I wasn’t sure whether to start Alice and Zouroku. There are lots of shows I’m looking forward to in this Spring 2017 season and I do comparatively more time to watch them compared to last season, but even so, I wasn’t sure about this.
Suffice to say I took the plunge and found myself with a double length episode one to kick things off and, well, let’s say I’m generally pleased I went for it.
The first part of the episode is all about Sana, a girl known as one of the ‘Alice’s Dream’ who can materialise anything they can imagine. She’s on the run from a facility which is run by a guy who I think is meant to be evil, but doesn’t seem to be doing a particularly good job at it so far. After being given a distraction and some drink (yes, she needs that) by a mysterious ability user similar to herself, she finds herself in inner city Tokyo.
This was the part of the episode that had me questioning my decision to start the show. The problem really comes down to it looking like the start of several other J.C. Staff anime with a Sci-Fi undertone – oh and did I mention they skipped on the production budget? A super power fight, fought by kids, on a dark road by the side of a cliff, watched by some evil people in suits driving black cars, give me a break.
Get all of that out of the way though and we start to head in a better direction. Enter Zouroku, an older chap who works as a florist. This is all set up to be a huge shock of course after his intro places him completing a non-descript order with a Yakuza gang. He soon ends up coming across Sana, who has been given that favourite of all anime tropes, the food lover. We get another opportunity for the superpower element to show its face as Sana and Zouroku are chased by a chain/bow and arrow wielding twin combo from the facility. I’m hoping we don’t have to spend too much time focusing on these two because they seem pretty hollow as characters so far.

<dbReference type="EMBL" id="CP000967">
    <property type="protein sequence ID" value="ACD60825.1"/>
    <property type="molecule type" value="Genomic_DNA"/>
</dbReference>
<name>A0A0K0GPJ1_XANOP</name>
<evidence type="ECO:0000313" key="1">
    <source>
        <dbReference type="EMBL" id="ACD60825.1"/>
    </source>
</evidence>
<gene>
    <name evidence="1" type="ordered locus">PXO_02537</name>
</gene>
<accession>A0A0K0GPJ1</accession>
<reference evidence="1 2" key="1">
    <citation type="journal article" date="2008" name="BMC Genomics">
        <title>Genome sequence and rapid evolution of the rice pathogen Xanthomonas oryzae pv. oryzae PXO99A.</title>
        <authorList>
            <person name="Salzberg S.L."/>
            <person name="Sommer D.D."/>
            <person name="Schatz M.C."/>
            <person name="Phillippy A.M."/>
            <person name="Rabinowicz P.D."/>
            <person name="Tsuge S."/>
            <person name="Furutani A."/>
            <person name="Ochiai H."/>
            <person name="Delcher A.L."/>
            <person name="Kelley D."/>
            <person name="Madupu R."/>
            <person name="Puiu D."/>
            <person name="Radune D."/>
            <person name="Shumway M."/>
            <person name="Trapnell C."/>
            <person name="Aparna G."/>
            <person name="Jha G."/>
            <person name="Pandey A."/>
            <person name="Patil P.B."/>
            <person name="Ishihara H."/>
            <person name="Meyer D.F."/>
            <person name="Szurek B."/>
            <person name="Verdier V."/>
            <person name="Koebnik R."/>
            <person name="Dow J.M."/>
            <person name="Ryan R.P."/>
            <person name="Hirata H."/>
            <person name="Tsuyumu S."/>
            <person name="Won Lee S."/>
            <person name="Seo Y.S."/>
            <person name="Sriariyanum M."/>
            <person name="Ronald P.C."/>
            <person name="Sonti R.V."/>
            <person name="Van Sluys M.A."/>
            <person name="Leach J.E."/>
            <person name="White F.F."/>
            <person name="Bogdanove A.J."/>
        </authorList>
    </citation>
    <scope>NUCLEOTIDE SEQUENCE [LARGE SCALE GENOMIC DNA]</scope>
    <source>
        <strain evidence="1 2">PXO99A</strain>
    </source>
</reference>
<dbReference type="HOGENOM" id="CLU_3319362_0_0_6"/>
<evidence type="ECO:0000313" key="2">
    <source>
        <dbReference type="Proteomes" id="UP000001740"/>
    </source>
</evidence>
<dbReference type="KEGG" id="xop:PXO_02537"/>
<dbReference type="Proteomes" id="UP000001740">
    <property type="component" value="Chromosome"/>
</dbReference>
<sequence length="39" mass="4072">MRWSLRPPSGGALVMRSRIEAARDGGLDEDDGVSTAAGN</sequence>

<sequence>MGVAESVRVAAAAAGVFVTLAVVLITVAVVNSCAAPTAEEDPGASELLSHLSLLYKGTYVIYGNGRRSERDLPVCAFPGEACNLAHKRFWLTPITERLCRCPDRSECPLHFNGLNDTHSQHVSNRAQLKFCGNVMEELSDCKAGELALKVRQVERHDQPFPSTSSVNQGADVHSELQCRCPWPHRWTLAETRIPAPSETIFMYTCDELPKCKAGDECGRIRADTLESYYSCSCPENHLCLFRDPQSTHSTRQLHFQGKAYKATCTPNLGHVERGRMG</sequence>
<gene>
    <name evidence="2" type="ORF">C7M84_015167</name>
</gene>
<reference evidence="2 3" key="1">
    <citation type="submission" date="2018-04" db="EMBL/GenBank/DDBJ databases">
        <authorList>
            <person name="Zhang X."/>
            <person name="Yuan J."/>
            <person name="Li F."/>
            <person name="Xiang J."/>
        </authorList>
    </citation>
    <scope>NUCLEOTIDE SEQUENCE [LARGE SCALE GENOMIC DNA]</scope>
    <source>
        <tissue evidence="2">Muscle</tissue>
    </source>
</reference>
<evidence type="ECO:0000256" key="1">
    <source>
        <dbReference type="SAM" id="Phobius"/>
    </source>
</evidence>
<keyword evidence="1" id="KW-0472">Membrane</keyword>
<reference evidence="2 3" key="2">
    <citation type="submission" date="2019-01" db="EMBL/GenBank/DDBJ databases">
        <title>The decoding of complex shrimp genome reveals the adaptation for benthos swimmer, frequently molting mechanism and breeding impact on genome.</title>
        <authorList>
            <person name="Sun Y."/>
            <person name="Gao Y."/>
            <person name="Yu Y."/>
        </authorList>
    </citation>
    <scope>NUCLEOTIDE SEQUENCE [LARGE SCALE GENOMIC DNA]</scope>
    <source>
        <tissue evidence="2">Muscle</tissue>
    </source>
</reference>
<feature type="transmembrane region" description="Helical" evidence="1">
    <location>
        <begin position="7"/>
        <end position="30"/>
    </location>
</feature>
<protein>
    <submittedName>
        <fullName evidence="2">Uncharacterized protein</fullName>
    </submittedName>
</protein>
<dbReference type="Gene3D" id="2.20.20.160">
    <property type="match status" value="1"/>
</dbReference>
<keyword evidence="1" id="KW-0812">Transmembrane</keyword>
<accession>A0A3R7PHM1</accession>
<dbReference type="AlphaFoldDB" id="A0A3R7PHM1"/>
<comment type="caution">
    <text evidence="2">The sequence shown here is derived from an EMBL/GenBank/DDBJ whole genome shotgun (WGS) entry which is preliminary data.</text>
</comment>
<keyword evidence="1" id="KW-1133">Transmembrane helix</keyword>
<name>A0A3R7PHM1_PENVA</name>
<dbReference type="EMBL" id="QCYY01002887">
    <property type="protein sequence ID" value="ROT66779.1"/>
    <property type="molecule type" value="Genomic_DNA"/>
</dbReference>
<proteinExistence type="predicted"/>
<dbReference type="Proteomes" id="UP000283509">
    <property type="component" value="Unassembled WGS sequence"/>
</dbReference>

Once that all resolves itself, Sana escapes from a police station using her power, only to later reconvene with Zouroku and eat his wallet empty before having a serious talk about blackmail and the issues of little girls with superpowers running around the streets of Tokyo. This is all of course before she is given a place to stay by our fine protagonist and seeing the florists he works in.
Reading that back, it doesn’t actually sound like this show is particularly worth watching. The themes are clichéd, the art is poor and most of the characters are cardboard cut outs.
Notice ‘most’. What makes me want to keep watching this show is the lead male protagonist Zouroku. As if it wasn’t enough focusing on a character who is over the age of 18 (this guy is at least 60), it’s refreshing to find someone who doesn’t take the rubbish this kind of anime throws at him. His matter-of-fact, world weary demeanour is by far the best thing about Alice to Zouroku and is the main reason I’ll be back next Sunday evening for episode 2.
What did you make of the first episode of Alice and Zouroku? Does an older male protagonist interest you or would rather stick with tried and trusted teenagers?